When you fill one resort with 1,500 leading professionals in the Building Envelope Consultant industry, the air is full of energy with the constant spark of new ideas and collaboration. The 31st annual Roofing Consultants International Convention & Trade Show (RCI, Inc) was a record year for RCI, hitting all-time high numbers for both attendees and exhibitors.
Maybe it was the beautiful weather, the gorgeous location, or the amount of innovation in the industry, but the buzz from all of that energy kept going day and night from the trade floor show setup on Friday, March 10th, through the annual banquet on Monday night.
Platinum sponsors Soprema, Carlisle, and Firestone Building Products were just a few of the companies showcasing their extensive product lines. The exhibit hall featured over 150 manufacturers and services, while concurrent sessions covered topics like moisture management, improving roof reliability, and below-grade waterproofing. Smart planning on RCI’s part ensured that exhibit time didn’t interfere with educational sessions – we didn’t miss a thing.
Our first educational session, “Curtain Wall Laboratory Mock-Up Testing: The Who, What, When, Why, and How” was recommended to us by the first ambassador we met, Bruce Hall of Building Exterior Solutions, LLC in Houston. Bruce was a true gracious Southern host, answering questions on more than one occasion. His associate, Amy Peevey, was the presenter of the session. Amy is a passionate engineer who specializes in forensic investigation and repair design, new construction design, litigation support, and testing of building envelopes. The startling statistic that 90% of all building failures are due to moisture set the tone, and discovering points of penetration the focus. Different sources of moisture were reviewed: natural elements (rain, snow, wind), man-made (sprinklers), interior (bathrooms, washers, people, pools,) climate zone effects and natural disasters, solar driven, capillary movement, and of course, condensation. Amy’s key point was that to prevent failures, testing systems prior to building is crucial. People are often reluctant to spend time and money on testing, but it saves both in the long run. Her statistic that every $1 spent psf on testing up front saves $100 psf later on repairs drove home the point. Utilizing a building envelope consultant on the front end of a project makes good financial sense.
“Adding Air Barrier and Thermal Improvements to Existing Facilities” by Brian Neely of Gale Associates, reviewed several case studies in higher education and healthcare facilities, and the complexity of decision making in making improvements in existing structures. Brian’s expertise focuses on developing low-maintenance renovations and energy consumption upgrades to public and private facilities, while retaining historic building elements. While we often focus on new construction, the majority of building inventory in the US was built prior to 1990, making dealing with existing structures a necessity. With reduced energy consumption being a concern globally, it was incredible to learn that nearly 40% of energy use in the US is from heating and cooling buildings. Improvements to existing building envelopes can have a profound impact on the environment. The challenges of dealing with too much insulation is an important consideration, as well as thermally broken systems.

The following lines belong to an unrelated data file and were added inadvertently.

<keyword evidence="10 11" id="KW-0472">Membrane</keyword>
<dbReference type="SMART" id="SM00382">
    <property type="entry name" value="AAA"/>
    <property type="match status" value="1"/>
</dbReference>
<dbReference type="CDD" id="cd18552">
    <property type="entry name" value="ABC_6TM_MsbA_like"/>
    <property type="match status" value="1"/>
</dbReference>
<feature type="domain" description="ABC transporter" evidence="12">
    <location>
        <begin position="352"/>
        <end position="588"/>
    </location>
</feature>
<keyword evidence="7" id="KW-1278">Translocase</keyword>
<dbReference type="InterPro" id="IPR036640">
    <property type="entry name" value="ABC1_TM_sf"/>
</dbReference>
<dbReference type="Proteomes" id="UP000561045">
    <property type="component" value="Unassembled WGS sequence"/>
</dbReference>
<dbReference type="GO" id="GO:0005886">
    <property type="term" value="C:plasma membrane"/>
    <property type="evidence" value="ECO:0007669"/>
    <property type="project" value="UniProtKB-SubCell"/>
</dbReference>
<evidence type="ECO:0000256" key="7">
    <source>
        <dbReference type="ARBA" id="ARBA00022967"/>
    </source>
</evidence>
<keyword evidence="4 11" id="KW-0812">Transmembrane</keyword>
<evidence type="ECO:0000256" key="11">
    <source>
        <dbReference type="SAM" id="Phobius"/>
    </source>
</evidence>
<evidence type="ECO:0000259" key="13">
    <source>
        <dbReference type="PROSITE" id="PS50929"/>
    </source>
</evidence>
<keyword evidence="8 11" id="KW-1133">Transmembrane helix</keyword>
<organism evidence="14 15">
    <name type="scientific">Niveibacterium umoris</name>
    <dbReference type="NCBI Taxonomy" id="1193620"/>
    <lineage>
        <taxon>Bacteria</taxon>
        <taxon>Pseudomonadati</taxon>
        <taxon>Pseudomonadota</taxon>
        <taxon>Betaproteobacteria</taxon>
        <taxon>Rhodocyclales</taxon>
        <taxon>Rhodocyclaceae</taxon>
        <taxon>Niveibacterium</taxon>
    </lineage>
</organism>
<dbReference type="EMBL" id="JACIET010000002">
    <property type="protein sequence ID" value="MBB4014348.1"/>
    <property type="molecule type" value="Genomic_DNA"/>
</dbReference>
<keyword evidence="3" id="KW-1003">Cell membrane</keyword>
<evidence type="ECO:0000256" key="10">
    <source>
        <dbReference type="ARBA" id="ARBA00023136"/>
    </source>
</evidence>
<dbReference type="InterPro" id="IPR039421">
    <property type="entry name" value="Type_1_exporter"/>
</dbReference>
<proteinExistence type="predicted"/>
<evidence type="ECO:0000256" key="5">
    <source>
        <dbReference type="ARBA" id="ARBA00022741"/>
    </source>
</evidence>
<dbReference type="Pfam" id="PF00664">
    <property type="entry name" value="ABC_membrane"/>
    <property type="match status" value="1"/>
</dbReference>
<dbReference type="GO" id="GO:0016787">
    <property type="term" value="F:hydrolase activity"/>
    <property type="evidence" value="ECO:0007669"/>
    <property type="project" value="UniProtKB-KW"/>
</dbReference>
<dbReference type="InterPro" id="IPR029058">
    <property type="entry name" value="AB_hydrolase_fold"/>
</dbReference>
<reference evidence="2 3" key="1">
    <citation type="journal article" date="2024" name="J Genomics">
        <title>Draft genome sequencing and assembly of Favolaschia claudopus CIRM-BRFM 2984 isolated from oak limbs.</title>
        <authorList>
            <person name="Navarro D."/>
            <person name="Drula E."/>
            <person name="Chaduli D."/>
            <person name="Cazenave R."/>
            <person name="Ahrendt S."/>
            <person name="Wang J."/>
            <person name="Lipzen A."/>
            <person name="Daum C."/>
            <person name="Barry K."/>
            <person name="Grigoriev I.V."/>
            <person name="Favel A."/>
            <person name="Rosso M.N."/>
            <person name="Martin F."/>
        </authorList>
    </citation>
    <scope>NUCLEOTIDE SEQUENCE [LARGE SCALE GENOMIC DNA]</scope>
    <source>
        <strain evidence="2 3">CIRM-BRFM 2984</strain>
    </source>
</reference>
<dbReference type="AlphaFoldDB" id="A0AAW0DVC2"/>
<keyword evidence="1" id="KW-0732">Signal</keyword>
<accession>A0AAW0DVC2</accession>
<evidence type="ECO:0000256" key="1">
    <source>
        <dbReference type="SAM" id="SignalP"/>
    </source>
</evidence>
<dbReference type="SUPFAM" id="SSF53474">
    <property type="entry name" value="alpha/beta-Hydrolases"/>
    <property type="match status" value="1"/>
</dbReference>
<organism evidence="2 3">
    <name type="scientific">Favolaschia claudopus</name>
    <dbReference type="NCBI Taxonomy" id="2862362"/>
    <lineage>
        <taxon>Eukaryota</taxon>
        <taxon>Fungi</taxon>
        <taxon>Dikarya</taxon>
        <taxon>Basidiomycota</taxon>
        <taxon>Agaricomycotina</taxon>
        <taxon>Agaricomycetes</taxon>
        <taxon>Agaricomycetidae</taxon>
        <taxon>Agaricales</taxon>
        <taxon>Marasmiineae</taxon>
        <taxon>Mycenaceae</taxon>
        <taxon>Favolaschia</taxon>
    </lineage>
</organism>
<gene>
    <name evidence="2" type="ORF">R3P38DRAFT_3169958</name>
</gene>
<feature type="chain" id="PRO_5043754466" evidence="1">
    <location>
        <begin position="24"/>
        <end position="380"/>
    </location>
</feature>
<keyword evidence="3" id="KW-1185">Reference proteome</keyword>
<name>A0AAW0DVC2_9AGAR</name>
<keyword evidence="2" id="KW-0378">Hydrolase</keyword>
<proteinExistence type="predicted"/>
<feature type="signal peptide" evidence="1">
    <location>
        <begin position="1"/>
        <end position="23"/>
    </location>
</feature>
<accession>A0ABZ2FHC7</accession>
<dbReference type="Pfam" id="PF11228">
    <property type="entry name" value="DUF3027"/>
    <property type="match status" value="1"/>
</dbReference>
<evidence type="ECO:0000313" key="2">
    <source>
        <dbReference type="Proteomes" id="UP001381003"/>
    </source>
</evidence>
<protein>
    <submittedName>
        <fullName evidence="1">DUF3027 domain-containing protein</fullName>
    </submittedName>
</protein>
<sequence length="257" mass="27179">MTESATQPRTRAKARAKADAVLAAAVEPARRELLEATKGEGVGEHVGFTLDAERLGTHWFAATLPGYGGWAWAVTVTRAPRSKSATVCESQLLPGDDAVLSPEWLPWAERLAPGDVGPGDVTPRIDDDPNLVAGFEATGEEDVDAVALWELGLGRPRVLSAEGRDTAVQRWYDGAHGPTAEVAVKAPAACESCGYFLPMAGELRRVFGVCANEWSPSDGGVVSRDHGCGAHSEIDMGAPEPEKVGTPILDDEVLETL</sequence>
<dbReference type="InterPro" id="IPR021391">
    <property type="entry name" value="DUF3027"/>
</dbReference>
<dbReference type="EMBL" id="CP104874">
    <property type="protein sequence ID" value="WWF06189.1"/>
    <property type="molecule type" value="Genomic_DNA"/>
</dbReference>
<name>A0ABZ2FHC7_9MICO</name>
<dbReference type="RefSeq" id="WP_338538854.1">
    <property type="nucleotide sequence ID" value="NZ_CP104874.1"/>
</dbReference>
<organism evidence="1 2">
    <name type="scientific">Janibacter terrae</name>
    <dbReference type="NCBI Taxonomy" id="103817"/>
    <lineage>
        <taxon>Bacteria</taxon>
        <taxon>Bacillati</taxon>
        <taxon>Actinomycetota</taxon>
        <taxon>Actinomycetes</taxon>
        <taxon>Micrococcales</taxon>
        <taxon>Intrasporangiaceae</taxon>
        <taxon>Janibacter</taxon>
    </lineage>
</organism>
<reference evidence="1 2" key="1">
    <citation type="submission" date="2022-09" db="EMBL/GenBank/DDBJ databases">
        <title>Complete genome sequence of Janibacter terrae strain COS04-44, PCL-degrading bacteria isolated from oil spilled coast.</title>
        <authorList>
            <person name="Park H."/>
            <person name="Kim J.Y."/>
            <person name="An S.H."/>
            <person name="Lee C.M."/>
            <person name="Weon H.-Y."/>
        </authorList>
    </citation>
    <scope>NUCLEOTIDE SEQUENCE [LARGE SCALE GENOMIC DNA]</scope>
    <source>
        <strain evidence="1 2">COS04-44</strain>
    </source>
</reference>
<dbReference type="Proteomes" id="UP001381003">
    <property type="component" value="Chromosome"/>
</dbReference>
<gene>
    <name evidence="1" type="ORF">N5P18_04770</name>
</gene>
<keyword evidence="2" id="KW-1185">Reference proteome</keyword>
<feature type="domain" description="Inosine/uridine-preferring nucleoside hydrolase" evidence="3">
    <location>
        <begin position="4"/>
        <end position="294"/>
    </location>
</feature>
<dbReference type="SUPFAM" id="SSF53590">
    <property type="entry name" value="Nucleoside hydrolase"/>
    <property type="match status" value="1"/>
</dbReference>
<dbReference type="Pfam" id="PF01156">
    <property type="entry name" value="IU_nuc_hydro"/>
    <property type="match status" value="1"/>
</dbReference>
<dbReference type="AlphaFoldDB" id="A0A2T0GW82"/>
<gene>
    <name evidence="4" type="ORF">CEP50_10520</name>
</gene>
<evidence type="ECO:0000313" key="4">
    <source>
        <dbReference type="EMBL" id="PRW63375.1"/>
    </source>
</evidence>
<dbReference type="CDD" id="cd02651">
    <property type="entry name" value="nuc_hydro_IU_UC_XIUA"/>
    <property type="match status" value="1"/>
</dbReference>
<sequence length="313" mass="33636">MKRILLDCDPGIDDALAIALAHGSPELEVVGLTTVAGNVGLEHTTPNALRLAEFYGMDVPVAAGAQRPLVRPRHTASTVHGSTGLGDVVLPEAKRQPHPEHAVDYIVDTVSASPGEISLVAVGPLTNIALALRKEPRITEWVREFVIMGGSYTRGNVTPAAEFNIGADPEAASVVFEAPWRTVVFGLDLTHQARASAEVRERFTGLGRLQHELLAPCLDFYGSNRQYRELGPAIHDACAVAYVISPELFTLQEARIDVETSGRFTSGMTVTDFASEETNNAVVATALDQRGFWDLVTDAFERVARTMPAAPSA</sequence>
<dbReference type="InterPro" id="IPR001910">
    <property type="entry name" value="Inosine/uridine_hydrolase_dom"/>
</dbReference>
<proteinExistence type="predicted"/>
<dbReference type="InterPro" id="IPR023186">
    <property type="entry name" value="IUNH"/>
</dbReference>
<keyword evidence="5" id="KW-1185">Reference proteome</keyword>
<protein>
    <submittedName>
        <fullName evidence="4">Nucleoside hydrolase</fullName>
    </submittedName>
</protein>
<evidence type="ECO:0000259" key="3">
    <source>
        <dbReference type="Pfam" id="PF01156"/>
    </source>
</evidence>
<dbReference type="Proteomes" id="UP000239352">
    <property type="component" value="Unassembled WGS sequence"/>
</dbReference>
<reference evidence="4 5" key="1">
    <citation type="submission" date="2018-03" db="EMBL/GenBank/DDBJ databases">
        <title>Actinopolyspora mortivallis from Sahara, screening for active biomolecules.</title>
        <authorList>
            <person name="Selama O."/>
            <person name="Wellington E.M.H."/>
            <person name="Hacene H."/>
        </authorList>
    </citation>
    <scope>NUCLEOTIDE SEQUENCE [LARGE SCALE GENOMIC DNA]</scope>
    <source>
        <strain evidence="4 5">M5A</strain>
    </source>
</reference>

Along with many more educational sessions, product demos were conducted on-site by Royal Adhesives & Sealants, Kemper System America, Inc. and Cosella-Dörken Products, Inc., which gave professionals a more in-depth learning experience about the application of their products. Networking and plenty of great social events were scattered throughout the schedule, but nothing was a bigger hit than the “Night in Havanna” themed event sponsored by Siplast. Hand-rolled cigars, mojito stations, great music and incredible food made for a night no one will forget! Even daylight savings time couldn’t bring the energy from this group of professionals down. The camaraderie we felt from the membership of RCI is something we won’t forget.
“Making Connections”, the theme of this convention was truly what we accomplished, with a solid list of great resources, potential customers, and excellent sounding boards for product advancements. Attending and exhibiting with RCI was a great experience for BRINC Building Products, one we plan to repeat in the future.
As first-time attendees, you never know quite what to expect at a new conference. RCI, Inc. has an excellent program to welcome newer members by staffing volunteer “Ambassadors” throughout the event. These seasoned members answer questions, make introductions, and support attendees and exhibitors alike. The personal touch of the ambassador program is just one part of RCI that makes the building envelope community a tight-knit one. We recommend you consider the benefits of membership with RCI.